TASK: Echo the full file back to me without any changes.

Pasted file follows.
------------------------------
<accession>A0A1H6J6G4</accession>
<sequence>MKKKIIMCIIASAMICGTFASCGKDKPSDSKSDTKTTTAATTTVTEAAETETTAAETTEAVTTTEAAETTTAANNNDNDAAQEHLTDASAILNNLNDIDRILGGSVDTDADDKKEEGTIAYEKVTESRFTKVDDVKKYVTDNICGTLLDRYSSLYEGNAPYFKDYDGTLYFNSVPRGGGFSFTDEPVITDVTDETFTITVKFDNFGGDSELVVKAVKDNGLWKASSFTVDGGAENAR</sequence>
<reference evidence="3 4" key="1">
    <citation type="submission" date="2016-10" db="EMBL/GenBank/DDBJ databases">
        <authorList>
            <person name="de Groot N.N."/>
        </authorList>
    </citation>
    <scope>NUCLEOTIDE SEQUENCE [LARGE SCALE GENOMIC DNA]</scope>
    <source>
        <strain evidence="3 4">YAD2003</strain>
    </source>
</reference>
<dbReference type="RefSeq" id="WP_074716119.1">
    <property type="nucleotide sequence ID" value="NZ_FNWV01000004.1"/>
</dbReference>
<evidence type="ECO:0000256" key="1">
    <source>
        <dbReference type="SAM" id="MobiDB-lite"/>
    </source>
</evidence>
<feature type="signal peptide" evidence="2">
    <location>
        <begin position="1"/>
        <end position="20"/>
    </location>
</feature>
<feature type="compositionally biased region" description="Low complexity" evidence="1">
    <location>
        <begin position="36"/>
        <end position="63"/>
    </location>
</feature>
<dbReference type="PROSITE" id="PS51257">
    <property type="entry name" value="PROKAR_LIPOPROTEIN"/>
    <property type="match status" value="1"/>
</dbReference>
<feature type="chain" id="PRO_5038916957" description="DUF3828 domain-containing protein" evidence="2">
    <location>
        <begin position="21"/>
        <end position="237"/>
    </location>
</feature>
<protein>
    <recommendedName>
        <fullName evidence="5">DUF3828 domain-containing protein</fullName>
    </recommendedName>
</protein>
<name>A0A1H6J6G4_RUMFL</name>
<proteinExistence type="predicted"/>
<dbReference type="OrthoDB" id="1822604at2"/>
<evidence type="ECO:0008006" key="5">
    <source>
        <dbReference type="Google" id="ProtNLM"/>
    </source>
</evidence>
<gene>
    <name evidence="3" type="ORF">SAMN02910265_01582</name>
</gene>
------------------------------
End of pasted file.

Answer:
<accession>A0A1H6J6G4</accession>
<sequence>MKKKIIMCIIASAMICGTFASCGKDKPSDSKSDTKTTTAATTTVTEAAETETTAAETTEAVTTTEAAETTTAANNNDNDAAQEHLTDASAILNNLNDIDRILGGSVDTDADDKKEEGTIAYEKVTESRFTKVDDVKKYVTDNICGTLLDRYSSLYEGNAPYFKDYDGTLYFNSVPRGGGFSFTDEPVITDVTDETFTITVKFDNFGGDSELVVKAVKDNGLWKASSFTVDGGAENAR</sequence>
<reference evidence="3 4" key="1">
    <citation type="submission" date="2016-10" db="EMBL/GenBank/DDBJ databases">
        <authorList>
            <person name="de Groot N.N."/>
        </authorList>
    </citation>
    <scope>NUCLEOTIDE SEQUENCE [LARGE SCALE GENOMIC DNA]</scope>
    <source>
        <strain evidence="3 4">YAD2003</strain>
    </source>
</reference>
<dbReference type="RefSeq" id="WP_074716119.1">
    <property type="nucleotide sequence ID" value="NZ_FNWV01000004.1"/>
</dbReference>
<evidence type="ECO:0000256" key="1">
    <source>
        <dbReference type="SAM" id="MobiDB-lite"/>
    </source>
</evidence>
<feature type="signal peptide" evidence="2">
    <location>
        <begin position="1"/>
        <end position="20"/>
    </location>
</feature>
<feature type="compositionally biased region" description="Low complexity" evidence="1">
    <location>
        <begin position="36"/>
        <end position="63"/>
    </location>
</feature>
<dbReference type="PROSITE" id="PS51257">
    <property type="entry name" value="PROKAR_LIPOPROTEIN"/>
    <property type="match status" value="1"/>
</dbReference>
<feature type="chain" id="PRO_5038916957" description="DUF3828 domain-containing protein" evidence="2">
    <location>
        <begin position="21"/>
        <end position="237"/>
    </location>
</feature>
<protein>
    <recommendedName>
        <fullName evidence="5">DUF3828 domain-containing protein</fullName>
    </recommendedName>
</protein>
<name>A0A1H6J6G4_RUMFL</name>
<proteinExistence type="predicted"/>
<dbReference type="OrthoDB" id="1822604at2"/>
<evidence type="ECO:0008006" key="5">
    <source>
        <dbReference type="Google" id="ProtNLM"/>
    </source>
</evidence>
<gene>
    <name evidence="3" type="ORF">SAMN02910265_01582</name>
</gene>